We are very fortunate to be installing the Medal of Honor awarded to Commander Samuel D. Dealey, USN. His medal is an exciting addition to our Medal of Honor exhibit here at the Submarine Force Library and Museum.
The Navy and Marine Corps’ Medal of Honor is our country’s oldest and continuously awarded decoration, with the first being awarded in 1861. Although it began as an award for enlisted men, it was expanded to include officers in 1915. The award is given “for conspicuous gallantry and intrepidity at the risk of life, above and beyond the call of duty.”
Commander Dealey was posthumously awarded the Medal of Honor on 15 November 1945. The Medal was presented by President Truman, to Dealey’s widow, on the Whitehouse lawn with the following citation:
“For conspicuous gallantry and intrepidity at the risk of his life above and beyond the call of duty as Commanding Officer of the U.S.S. Harder during her Fifth War Patrol in Japanese controlled waters. Floodlighted by a bright moon and disclosed to an enemy destroyer escort which bore down with intent to attack, Commander Dealey quickly dived to periscope depth and waited for the pursuer to close range, then opened fire, sending the target all aboard down in flames with his third torpedo. Plunging deep to avoid fierce depth charges, he again surfaced and, within nine minutes after sighting another destroyer, had sent the enemy down tail first with a hit directly amidship. Evading detection, he penetrated the confined waters off Tawi Tawi with the Japanese Fleet base 6 miles away and scored death blows on two patrolling destroyers in quick succession. With his ship heeled over by concussion from the first exploding target and the second vessel nose-diving in a blinding detonation, he cleared the area at high speed. Sighted by a large hostile Fleet force on the following day, he swung his bow toward the lead destroyer for another “down-the-throat” shot, fired three bow tubes and promptly crash-dived to be terrifically rocked seconds later by the exploding ship as the Harder passed beneath. This remarkable record of five vital Japanese destroyers sunk in five short-range torpedo attacks attests the valiant fighting spirit of Commander Dealey and his indomitable command.”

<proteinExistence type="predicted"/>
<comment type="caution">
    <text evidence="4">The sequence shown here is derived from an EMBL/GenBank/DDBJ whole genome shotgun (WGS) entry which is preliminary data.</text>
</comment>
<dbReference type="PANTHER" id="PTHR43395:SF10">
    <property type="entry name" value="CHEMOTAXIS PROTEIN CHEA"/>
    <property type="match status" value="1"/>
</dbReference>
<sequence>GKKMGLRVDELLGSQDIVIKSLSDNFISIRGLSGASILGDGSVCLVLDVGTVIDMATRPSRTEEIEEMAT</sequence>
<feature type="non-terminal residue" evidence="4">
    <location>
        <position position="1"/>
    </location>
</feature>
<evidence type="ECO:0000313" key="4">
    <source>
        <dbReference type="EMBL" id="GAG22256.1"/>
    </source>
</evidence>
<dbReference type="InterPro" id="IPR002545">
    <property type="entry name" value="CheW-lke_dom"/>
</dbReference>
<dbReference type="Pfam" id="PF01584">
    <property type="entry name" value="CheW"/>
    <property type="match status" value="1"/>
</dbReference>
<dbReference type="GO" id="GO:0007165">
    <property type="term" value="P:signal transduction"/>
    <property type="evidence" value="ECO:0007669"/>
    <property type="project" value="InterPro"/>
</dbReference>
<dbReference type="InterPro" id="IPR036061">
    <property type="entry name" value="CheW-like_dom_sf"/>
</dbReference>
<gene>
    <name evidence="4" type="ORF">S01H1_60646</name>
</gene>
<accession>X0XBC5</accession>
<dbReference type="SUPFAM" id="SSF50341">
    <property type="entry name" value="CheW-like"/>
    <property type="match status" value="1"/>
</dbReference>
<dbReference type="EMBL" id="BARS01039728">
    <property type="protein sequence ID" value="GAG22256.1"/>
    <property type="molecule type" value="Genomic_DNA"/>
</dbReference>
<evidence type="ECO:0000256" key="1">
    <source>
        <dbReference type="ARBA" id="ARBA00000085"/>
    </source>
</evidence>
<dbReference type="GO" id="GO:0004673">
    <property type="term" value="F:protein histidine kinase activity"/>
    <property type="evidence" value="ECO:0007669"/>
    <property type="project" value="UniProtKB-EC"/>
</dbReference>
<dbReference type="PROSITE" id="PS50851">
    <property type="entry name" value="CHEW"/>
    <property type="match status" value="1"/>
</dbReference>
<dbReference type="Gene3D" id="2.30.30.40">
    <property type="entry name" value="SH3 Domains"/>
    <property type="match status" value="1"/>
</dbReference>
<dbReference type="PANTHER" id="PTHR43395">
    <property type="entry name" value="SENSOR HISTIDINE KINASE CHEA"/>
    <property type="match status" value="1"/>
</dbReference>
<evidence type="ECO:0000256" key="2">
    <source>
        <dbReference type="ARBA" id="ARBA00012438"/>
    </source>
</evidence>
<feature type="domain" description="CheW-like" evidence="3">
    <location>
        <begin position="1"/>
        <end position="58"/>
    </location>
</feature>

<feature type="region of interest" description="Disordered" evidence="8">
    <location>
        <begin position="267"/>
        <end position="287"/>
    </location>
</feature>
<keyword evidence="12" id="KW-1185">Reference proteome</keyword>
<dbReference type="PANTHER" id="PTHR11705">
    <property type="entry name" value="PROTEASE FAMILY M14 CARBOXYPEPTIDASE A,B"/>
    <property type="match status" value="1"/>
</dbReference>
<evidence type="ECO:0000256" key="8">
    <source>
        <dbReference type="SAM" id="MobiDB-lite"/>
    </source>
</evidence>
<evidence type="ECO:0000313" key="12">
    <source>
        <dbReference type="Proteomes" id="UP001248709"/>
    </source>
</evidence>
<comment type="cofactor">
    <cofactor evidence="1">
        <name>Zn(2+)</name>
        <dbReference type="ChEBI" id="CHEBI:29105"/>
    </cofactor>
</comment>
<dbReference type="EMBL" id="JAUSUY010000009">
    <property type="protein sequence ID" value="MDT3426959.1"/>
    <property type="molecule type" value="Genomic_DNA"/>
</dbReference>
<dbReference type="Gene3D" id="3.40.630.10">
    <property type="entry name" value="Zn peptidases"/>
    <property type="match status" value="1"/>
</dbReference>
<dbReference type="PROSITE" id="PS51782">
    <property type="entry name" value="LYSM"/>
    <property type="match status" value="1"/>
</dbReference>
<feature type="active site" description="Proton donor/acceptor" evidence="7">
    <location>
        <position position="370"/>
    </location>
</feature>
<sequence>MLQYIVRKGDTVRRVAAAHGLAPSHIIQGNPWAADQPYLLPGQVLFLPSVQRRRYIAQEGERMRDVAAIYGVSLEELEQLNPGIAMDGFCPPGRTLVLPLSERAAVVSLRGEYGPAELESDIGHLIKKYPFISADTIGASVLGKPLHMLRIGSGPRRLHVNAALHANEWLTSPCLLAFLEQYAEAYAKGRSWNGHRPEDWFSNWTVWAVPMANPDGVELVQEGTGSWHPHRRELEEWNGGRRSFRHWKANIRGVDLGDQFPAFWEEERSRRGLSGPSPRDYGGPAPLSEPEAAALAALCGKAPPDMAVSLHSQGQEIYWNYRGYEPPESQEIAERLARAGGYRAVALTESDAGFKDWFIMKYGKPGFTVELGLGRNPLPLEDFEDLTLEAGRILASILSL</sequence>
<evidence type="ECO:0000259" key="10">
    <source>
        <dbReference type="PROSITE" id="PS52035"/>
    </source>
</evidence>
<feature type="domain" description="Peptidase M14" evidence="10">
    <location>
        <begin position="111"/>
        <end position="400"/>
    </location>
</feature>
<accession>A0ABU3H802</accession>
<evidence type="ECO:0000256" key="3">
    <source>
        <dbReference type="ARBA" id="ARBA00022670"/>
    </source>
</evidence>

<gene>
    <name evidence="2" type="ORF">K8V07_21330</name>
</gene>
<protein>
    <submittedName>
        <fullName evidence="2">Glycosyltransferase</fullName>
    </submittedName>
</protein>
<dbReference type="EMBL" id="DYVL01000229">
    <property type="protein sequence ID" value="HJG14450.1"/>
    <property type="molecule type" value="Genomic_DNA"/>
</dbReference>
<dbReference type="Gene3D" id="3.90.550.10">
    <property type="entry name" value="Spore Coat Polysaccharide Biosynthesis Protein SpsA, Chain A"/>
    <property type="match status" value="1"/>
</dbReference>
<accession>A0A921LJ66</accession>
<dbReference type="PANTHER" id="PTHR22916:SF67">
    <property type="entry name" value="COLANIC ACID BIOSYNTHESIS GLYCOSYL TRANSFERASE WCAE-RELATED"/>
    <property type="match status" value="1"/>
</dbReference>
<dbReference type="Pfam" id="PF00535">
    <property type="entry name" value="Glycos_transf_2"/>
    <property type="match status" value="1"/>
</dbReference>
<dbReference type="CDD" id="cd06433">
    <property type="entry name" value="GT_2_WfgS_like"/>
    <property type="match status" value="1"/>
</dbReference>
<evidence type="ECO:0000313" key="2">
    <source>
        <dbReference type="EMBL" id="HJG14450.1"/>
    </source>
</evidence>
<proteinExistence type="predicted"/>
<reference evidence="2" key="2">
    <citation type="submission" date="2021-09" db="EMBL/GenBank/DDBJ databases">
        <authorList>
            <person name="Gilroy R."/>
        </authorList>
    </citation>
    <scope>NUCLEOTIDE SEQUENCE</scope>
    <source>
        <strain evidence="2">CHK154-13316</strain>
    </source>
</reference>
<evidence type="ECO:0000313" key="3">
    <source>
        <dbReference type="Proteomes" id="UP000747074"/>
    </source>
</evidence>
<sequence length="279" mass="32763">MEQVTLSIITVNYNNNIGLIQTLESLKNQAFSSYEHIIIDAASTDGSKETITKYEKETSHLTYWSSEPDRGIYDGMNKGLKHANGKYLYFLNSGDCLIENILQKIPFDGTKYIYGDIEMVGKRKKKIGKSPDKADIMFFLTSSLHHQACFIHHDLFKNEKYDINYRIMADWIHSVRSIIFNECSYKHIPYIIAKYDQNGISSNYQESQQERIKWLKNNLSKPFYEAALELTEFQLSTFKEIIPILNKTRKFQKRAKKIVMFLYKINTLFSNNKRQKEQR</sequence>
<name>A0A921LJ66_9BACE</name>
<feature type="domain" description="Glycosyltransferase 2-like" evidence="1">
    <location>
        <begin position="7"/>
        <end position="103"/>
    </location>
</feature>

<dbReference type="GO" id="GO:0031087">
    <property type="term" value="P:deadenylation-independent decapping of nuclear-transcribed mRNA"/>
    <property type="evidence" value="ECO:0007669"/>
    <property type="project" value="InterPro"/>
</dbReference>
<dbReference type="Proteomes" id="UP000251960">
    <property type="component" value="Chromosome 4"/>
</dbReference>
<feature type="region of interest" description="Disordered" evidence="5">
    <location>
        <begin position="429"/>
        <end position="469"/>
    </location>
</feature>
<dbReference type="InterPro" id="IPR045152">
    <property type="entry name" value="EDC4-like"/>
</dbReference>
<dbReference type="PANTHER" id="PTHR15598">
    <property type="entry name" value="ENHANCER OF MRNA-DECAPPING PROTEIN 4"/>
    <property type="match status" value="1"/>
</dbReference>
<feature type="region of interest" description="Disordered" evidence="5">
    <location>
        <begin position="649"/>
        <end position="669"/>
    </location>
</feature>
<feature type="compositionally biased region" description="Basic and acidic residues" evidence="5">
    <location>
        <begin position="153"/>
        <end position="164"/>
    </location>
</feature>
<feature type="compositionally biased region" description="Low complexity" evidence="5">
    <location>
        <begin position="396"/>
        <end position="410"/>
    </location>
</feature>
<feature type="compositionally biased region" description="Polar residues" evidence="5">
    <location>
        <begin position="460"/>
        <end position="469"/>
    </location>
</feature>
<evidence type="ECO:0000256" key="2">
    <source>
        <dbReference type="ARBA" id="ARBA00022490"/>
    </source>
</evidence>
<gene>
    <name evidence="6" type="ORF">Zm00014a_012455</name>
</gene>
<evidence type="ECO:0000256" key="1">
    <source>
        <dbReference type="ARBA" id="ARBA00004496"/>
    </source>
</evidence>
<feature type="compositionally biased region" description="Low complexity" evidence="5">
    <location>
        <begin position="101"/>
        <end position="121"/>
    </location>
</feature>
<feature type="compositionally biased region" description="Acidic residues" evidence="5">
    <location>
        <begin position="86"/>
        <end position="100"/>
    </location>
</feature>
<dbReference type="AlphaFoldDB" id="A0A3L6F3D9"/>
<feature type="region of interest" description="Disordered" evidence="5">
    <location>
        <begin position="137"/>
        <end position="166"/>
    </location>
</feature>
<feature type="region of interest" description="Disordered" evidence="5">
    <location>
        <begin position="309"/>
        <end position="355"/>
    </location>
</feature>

Please see our other article for more information on CDR Dealey.